"How big is it? How fast is it growing?" companies ask. The answers vary by industry segment.
In 1989 China developed and marketed its first genetically engineered drug, recombinant human interferon alpha 1b. This was considered to be the official launch of China's modern biopharmaceutical industry. Since then, China's biopharmaceutical revenue has grown phenomenally—from RMB 1.8 billion (~$230 million) in 1990 to RMB 30.31 million (~$3.88 billion) in 2005. Although these numbers are still small compared with the size of the biotech industry in the West (Amgen's 2005 revenue was $12.4 billion, and is growing at 18%), this growth is greater than 16-fold. Venture capitalists are optimistic about the opportunity this represents, especially considering the country's 1.3 billion population.
China has developed and commercialized 30 biotech drugs and 150 more biopharmaceutical products are in the pipeline. Over the next five years, 40 new "Class 1" innovative biopharmaceuticals are expected to complete clinical trials and enter the market. "Class 1" refers to innovative biological products that have never been marketed in any country before, according to China's State Food and Drug Administration (SFDA).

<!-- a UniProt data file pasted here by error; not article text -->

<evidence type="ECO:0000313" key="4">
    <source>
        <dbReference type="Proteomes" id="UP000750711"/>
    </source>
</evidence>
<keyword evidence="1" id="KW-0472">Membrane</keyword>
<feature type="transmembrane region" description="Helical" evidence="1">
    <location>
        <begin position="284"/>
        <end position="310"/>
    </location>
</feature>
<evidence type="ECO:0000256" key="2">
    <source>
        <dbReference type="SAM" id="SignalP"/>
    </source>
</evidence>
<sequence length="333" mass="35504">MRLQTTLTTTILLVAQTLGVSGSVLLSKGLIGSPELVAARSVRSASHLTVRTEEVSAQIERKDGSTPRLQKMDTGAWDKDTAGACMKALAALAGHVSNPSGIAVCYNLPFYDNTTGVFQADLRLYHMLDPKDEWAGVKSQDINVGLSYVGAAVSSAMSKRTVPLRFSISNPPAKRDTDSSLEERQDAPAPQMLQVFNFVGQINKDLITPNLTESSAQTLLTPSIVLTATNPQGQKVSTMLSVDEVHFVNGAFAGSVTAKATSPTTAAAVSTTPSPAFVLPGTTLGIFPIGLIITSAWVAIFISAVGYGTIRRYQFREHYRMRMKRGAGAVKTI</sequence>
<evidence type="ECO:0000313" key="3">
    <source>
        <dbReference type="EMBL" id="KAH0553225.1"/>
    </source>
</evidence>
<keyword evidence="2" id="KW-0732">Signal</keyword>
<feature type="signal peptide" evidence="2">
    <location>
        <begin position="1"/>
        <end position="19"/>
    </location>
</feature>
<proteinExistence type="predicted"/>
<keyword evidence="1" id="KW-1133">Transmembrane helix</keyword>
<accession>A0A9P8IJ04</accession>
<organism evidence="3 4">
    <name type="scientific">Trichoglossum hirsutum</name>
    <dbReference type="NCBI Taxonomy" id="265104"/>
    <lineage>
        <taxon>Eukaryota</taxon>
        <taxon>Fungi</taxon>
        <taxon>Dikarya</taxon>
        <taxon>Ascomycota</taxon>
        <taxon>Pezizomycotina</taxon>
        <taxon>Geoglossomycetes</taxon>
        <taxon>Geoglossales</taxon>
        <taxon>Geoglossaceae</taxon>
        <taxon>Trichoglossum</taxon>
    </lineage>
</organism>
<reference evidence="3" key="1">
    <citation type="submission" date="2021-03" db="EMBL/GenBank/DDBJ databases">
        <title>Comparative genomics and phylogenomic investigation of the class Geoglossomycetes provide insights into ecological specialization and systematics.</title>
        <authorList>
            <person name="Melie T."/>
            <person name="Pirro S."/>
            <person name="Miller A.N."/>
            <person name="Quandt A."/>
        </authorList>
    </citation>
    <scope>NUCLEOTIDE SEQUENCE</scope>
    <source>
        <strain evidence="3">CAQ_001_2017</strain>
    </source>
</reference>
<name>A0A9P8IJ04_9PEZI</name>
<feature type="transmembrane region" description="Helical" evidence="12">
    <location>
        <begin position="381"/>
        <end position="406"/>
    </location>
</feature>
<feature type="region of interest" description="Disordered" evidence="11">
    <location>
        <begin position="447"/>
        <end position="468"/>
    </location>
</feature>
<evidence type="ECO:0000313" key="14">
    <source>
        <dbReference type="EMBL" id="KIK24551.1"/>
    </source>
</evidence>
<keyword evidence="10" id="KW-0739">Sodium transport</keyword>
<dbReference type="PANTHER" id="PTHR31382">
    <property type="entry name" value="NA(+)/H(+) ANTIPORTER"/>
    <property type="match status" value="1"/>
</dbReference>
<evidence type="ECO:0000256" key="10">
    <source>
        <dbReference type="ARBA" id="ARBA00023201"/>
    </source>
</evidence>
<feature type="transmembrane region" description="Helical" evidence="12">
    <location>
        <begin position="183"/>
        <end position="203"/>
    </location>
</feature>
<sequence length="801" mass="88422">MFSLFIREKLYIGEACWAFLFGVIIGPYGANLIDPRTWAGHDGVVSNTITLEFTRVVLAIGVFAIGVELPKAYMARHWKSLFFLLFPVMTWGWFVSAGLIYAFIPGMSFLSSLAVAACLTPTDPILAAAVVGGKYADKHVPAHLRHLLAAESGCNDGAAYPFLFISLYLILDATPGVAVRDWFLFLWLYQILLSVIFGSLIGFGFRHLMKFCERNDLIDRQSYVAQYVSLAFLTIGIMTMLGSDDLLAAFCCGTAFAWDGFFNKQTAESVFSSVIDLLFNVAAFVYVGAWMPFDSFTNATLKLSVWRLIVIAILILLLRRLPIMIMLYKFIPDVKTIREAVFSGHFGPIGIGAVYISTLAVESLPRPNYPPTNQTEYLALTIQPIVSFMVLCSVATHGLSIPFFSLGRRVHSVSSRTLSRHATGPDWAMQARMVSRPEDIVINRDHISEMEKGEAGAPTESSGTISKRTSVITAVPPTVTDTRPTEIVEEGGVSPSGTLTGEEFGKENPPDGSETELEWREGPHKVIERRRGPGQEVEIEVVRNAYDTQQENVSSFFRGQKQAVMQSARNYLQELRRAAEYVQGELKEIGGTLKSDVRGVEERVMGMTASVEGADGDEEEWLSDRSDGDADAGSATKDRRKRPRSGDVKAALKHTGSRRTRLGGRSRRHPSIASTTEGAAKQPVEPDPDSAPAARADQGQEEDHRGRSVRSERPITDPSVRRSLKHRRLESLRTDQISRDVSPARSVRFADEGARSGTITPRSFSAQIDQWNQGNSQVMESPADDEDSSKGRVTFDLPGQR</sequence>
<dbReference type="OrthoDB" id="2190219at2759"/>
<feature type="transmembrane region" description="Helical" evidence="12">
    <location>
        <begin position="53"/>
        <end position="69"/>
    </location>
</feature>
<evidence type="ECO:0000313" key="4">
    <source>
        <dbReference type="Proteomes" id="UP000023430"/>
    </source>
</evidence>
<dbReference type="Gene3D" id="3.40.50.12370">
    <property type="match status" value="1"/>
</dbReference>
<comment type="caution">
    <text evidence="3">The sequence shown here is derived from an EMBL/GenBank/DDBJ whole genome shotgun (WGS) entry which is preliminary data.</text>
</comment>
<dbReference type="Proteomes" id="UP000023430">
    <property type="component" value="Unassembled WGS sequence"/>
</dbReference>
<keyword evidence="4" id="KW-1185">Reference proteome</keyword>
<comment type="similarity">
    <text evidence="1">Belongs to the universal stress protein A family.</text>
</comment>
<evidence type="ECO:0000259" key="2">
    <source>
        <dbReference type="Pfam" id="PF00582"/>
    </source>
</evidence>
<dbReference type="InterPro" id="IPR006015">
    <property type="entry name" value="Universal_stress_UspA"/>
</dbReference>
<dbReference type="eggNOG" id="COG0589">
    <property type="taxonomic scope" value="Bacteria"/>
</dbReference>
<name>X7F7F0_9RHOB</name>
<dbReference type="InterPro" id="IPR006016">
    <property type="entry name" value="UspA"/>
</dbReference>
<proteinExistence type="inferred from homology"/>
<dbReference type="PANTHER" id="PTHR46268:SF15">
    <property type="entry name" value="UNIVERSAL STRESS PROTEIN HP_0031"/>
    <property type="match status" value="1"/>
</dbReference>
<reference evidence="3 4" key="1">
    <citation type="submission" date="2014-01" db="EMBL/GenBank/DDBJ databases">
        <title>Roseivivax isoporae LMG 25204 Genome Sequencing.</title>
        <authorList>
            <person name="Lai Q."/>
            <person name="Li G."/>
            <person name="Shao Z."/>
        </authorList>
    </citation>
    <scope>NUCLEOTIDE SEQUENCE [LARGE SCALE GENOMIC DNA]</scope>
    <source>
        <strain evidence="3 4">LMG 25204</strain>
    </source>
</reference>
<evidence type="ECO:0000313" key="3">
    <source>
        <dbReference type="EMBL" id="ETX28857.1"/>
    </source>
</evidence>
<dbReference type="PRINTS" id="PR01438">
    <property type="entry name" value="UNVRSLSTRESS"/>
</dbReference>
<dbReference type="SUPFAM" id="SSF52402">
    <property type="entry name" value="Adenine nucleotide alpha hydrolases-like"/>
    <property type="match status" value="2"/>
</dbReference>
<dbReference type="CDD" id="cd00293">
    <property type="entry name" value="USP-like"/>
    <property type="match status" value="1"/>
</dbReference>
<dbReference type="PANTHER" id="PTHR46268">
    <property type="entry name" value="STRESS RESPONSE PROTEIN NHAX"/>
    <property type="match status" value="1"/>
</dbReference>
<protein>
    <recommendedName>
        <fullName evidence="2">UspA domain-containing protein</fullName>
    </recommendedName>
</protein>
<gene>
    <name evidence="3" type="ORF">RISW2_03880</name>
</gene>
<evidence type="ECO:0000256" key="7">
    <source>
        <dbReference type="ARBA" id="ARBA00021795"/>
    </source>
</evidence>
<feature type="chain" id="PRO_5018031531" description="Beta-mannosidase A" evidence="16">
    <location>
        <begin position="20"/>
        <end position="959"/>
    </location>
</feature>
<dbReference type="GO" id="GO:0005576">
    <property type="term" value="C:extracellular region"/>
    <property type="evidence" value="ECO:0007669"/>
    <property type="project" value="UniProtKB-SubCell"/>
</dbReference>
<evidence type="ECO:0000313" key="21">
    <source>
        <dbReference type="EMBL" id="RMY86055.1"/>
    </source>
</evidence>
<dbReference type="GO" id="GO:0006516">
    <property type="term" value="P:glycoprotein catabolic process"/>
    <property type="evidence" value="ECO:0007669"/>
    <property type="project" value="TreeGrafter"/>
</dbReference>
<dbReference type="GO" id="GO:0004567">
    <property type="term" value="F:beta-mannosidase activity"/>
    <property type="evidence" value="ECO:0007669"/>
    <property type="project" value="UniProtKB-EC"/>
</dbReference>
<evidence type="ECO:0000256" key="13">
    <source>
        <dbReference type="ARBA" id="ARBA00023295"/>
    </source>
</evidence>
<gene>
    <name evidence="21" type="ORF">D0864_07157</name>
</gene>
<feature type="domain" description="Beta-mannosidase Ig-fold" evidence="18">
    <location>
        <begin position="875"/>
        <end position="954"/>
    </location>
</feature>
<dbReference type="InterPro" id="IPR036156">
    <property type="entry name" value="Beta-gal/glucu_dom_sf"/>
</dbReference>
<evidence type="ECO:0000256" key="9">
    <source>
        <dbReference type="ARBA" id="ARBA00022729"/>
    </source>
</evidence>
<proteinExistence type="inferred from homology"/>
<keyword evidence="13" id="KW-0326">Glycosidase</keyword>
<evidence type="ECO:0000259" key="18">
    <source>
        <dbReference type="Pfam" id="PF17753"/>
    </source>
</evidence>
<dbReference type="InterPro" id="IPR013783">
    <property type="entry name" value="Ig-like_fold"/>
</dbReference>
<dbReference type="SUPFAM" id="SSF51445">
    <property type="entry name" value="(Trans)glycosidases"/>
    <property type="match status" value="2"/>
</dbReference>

The Chinese biopharmaceutical industry is beginning to establish itself as a research-driven, domestic, market-oriented industry. Meanwhile, China is also emerging as a global outsourcing hub for many overseas biopharmaceutical companies, especially those in the United States and Europe.
However, as companies continue to grow their business in China, a number of issues need to be resolved, including biogenerics versus innovative discoveries, intellectual property protection, quality and regulatory oversight, access to venture capital, and enterprise management.
BIOGENERIC MANUFACTURING PROVIDES THE FOUNDATION
Based on the enormous domestic need for biologics, public health policy in China established biogeneric manufacturing as a cornerstone of China's biopharmaceutical industry. As the Western world argued about the definition and legality of biogenerics, the Chinese industry quietly thrived, driven by a relatively liberal regulatory environment and a huge domestic market demand.